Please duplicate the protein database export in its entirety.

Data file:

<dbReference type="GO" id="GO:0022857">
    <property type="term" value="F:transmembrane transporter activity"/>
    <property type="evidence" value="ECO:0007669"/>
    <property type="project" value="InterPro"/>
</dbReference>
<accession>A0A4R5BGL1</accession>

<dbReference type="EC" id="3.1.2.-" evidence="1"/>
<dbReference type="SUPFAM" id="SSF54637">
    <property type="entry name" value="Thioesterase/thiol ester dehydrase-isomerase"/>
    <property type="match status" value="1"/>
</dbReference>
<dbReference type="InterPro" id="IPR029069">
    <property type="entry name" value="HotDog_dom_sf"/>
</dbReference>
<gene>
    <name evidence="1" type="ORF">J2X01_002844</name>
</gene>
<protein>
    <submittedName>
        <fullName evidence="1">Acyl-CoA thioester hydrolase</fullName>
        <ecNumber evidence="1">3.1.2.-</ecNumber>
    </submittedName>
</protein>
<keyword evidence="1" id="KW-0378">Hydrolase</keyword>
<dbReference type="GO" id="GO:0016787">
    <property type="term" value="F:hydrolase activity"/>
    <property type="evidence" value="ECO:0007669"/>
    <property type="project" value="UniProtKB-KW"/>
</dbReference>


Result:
<dbReference type="GO" id="GO:0022857">
    <property type="term" value="F:transmembrane transporter activity"/>
    <property type="evidence" value="ECO:0007669"/>
    <property type="project" value="InterPro"/>
</dbReference>
<accession>A0A4R5BGL1</accession>

<dbReference type="EC" id="3.1.2.-" evidence="1"/>
<dbReference type="SUPFAM" id="SSF54637">
    <property type="entry name" value="Thioesterase/thiol ester dehydrase-isomerase"/>
    <property type="match status" value="1"/>
</dbReference>
<dbReference type="InterPro" id="IPR029069">
    <property type="entry name" value="HotDog_dom_sf"/>
</dbReference>
<gene>
    <name evidence="1" type="ORF">J2X01_002844</name>
</gene>
<protein>
    <submittedName>
        <fullName evidence="1">Acyl-CoA thioester hydrolase</fullName>
        <ecNumber evidence="1">3.1.2.-</ecNumber>
    </submittedName>
</protein>
<keyword evidence="1" id="KW-0378">Hydrolase</keyword>
<dbReference type="GO" id="GO:0016787">
    <property type="term" value="F:hydrolase activity"/>
    <property type="evidence" value="ECO:0007669"/>
    <property type="project" value="UniProtKB-KW"/>
</dbReference>